This is a reflection, dialogue, and resource page for a group of projects, including summer internships, held in common by community leaders and learners in Dalun and Bryn Mawr/Haverford. Please find spaces here for sharing ideas, making connections, and posting links.
Below are some resources to inform you about the village of Dalun; NGO partners of the Bi-Co in Ghana; education in Ghana; Ghanaian history; issues of representation, access, privilege, and colonialism; and approaches to cross-cultural collaboration. There is also a discussion forum for blogging, cross-talk, and sharing links. Welcome!
Please join us here to read and exchange about the journey our 360 Program, "Learning and Narrating Childhoods," is taking to Ghana over spring break. We are 16 undergraduate women from Bryn Mawr and Haverford Colleges, two faculty members, a Bryn Mawr College alumna, and two colleagues from Northern Ghana's Titagya Schools. Our destinations are Titagya Schools, in Dalun, and the University of Ghana, Legon, near Accra. We will be learning with young learners, teachers, community members, university students, and faculty. We are exploring how languages, lives, and futures interact as children and communities grow and change.
This picture is from our joint field trip earlier this semester with Parkway West High School students to UPenn's Museum of Archeology and Anthropology's "Imagine Africa" exhibition. There we explored and interacted with representations of the continent in order to participate in a renovation of the museum's exhibition of African art and technologies. Now as we set off to visit and volunteer in Ghana, will will continue revise imaginings with new experiences and future possibilities.
Hey everybody, I don't really know if this has any place in this Ecological Imaginings class, but maybe if we can imagine the preservation of women to be a form of ecology, not unlike the preservation of all plant life, animal life.
I just wanted to call everyone's attention to this excellent documentary currently being shown on PBS on Mon & Tues nights at 9:00 PM. I imagine you guys have lots of time to watch films, yeah! But this is an amazing series.
"Half the Sky" about gender based violence.
Here's the link to the first & second segment:
Learning and Narrating Childhoods Retrospective: Learning from Our 360 Final Projects (Prezi format)
INTRODUCTION: What does it mean to visit an African country with a class from a US college in order to learn?
Alice Lesnick, Term Professor of Education, Bryn Mawr College
360: Learning and Narrating Childhoods (Spring, 2012) was a cluster of three courses, one in Education, one in Literature, and one in Psychology. 15 Students from a broad range of majors, years, and backgrounds undertook a cross-disciplinary, cross-cultural study of child development, with a particular focus on the role of language and literacy in forming and channeling personal and group identities.
Today I learned a lot about how culture works. In the morning, a student observed that a question that had emerged during our class's processing of our trip was doing work in the culture of our group. This insight suggests that questions can be instances of cultural work/production, and as such are embedded in a particular context and time . . . the student suggested that we did not need to regard this question as transcontextual: rather, that its being posed could be usefully understood as in-time cultural work that we could let be without the letting be constitute ignoring or neglect. So interesting!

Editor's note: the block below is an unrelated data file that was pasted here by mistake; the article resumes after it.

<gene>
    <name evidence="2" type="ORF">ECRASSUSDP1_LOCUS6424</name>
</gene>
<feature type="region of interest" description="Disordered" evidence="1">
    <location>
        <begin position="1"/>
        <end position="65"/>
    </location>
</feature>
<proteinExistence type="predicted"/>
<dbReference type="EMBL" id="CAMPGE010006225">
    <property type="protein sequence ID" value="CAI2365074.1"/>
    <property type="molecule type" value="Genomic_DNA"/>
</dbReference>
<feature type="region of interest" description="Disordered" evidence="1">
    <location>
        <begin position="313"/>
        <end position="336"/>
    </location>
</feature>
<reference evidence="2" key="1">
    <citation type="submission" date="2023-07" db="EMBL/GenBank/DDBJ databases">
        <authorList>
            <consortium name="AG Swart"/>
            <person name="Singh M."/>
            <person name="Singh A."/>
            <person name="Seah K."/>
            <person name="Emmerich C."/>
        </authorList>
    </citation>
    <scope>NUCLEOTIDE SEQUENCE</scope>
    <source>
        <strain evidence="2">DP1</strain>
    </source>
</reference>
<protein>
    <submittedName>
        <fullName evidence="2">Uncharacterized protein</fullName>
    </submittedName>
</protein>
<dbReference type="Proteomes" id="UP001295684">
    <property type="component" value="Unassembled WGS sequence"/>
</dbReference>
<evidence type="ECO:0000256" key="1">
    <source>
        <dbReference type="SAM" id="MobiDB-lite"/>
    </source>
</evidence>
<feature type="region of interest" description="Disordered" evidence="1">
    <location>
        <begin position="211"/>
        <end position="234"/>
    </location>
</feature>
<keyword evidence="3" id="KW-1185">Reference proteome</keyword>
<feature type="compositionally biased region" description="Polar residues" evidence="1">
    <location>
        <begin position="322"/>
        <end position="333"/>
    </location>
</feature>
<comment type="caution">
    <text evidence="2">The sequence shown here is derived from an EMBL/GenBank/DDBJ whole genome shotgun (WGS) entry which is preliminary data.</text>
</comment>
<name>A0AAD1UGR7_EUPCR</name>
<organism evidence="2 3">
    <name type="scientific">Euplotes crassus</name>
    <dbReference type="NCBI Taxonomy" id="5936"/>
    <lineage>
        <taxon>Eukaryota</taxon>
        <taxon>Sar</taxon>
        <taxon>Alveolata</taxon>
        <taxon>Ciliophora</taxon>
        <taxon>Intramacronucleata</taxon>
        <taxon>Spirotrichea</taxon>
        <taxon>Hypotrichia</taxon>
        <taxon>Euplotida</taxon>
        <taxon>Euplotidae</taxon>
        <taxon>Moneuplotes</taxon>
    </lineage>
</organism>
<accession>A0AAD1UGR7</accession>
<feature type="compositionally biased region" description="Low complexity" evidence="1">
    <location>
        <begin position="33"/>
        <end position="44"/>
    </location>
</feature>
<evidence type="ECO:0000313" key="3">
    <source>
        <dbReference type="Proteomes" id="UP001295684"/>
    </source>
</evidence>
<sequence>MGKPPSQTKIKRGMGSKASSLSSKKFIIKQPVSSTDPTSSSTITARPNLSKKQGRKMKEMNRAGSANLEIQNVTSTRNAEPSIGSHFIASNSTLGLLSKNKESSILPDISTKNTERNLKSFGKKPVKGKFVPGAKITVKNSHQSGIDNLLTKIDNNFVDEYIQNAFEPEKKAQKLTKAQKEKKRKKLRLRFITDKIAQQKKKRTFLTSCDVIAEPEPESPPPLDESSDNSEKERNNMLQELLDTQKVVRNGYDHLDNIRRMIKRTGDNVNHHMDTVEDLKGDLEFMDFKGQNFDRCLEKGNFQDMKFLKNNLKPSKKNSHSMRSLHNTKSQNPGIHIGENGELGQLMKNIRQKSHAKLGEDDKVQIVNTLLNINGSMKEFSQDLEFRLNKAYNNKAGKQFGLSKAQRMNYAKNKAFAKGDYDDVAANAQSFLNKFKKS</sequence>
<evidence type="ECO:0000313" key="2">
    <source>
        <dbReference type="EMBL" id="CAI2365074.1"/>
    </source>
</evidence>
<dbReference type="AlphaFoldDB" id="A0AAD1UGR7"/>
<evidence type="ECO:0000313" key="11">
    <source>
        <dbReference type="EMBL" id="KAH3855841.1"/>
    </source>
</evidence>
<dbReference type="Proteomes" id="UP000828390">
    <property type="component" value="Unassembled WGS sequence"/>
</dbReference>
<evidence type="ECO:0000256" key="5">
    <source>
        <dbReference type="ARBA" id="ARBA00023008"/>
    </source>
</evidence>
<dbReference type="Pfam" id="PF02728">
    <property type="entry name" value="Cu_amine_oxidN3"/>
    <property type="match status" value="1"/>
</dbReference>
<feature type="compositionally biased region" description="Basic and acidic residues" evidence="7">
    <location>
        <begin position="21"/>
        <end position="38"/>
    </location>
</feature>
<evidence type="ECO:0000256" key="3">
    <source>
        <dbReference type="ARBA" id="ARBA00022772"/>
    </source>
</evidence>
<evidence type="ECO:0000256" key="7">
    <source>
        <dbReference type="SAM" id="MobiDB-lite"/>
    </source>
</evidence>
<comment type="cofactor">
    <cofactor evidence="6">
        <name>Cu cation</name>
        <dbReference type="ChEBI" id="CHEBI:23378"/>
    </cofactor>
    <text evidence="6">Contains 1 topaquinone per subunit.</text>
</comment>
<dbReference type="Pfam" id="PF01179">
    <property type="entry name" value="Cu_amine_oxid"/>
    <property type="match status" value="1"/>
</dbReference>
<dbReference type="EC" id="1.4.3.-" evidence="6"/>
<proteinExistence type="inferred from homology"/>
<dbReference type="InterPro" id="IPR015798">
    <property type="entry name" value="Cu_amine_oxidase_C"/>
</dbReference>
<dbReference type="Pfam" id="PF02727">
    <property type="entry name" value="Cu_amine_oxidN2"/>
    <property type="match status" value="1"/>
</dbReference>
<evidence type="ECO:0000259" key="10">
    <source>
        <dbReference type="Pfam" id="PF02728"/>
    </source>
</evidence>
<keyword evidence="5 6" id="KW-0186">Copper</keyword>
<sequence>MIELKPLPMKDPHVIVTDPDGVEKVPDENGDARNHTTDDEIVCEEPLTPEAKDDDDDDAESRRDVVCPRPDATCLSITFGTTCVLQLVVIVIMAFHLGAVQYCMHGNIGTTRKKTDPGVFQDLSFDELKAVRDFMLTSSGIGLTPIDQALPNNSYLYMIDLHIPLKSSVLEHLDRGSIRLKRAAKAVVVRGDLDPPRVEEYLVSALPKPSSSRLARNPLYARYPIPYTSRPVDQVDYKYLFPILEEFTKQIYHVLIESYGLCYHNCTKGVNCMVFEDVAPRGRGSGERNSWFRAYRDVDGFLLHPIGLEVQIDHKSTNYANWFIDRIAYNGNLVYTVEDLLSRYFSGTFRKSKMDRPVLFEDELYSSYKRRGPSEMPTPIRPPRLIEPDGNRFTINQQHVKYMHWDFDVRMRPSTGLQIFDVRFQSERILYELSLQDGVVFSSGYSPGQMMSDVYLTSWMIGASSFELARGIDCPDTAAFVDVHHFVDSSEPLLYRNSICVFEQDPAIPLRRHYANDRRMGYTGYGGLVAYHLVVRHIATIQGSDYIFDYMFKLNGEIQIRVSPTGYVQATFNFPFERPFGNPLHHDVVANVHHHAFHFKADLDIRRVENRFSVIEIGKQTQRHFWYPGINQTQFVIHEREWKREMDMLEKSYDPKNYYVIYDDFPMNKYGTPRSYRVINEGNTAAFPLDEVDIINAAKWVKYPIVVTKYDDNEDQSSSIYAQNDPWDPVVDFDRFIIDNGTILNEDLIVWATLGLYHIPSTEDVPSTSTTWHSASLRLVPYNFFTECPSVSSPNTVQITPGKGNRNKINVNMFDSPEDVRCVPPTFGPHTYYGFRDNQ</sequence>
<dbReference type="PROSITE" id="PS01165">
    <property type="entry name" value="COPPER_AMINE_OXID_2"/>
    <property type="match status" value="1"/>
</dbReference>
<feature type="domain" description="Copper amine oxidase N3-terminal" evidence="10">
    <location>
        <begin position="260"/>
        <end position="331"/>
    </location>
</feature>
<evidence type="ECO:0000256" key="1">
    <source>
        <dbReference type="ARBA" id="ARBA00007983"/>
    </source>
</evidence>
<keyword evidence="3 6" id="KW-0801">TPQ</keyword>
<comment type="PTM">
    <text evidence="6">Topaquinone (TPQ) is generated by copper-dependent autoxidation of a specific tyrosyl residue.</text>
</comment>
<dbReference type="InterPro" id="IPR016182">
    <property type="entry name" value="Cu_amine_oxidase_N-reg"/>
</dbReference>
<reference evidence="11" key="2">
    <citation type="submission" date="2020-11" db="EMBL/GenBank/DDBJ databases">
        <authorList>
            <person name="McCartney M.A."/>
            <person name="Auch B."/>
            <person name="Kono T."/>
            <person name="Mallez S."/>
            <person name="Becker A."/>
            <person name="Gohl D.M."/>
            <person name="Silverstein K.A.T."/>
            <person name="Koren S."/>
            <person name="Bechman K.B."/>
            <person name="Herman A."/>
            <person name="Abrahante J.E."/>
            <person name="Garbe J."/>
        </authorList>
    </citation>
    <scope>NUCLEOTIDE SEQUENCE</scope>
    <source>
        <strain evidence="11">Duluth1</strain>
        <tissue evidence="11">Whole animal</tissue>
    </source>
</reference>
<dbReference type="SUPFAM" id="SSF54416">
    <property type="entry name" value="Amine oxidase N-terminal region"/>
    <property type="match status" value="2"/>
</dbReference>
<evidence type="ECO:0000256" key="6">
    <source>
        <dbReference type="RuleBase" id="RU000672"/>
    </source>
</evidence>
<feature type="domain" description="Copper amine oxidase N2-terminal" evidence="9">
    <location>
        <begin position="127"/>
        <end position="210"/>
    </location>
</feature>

In the afternoon I got to attend the panel discussion with Derrick Ashong and Soulfege, sponsored by Ghanaian Music/Global Entrepeneurship. Derrick Ashong spoke about their group's interest in breaking the music industry paradigm. He explained that for humans, the fulfillment of expectations, even with unwelcome outcomes, is deeply satisfying. So, if mother says stay away from that young man, and that young man does indeed prove inconstant, mother is gratified even though the outcome is not welcome. This is a powerful illustration of how culture works. Ashong and Soulfege are trying to change culture, or recreate it, by establishing new expectations for contemporary Afropolitcal music.
While in Ghana, I couldn’t help but think about my group’s discussion of NGOs in Ghana and their work, and compare these things to the realities that we saw on the ground. I still have a lot of questions, but my post is long overdue, so observations + questioning will have to be sufficient for now!
During our project, one of the more resonant questions for me was, “How do NGOs collaborate and is this collaboration successful?” I think this question guided some of my observations during the trip.
Observations: Looking around the Dalun Youth Association (DYA) building, I saw some posters, asked some questions. All this happened very quickly, so I’m not 100% this is the correct information, but I’ll relay what I remember and wrote down.
DYA exists to bring the youth together – students gather here and “because they are together, they are stronger and can advocate for the needs of the community, what they see the community needs to develop” (field notes), like new roads to Tamale (which I would also advocate for, for both selfish and unselfish reasons). DYA uses sports as a tool for development – in this rural community, athletic competition is a perfect way to bring people together, both young and old. Once the people are gathered, the youth can spread their message of change. And this message is much more powerful coming from a vibrant, organized youth group.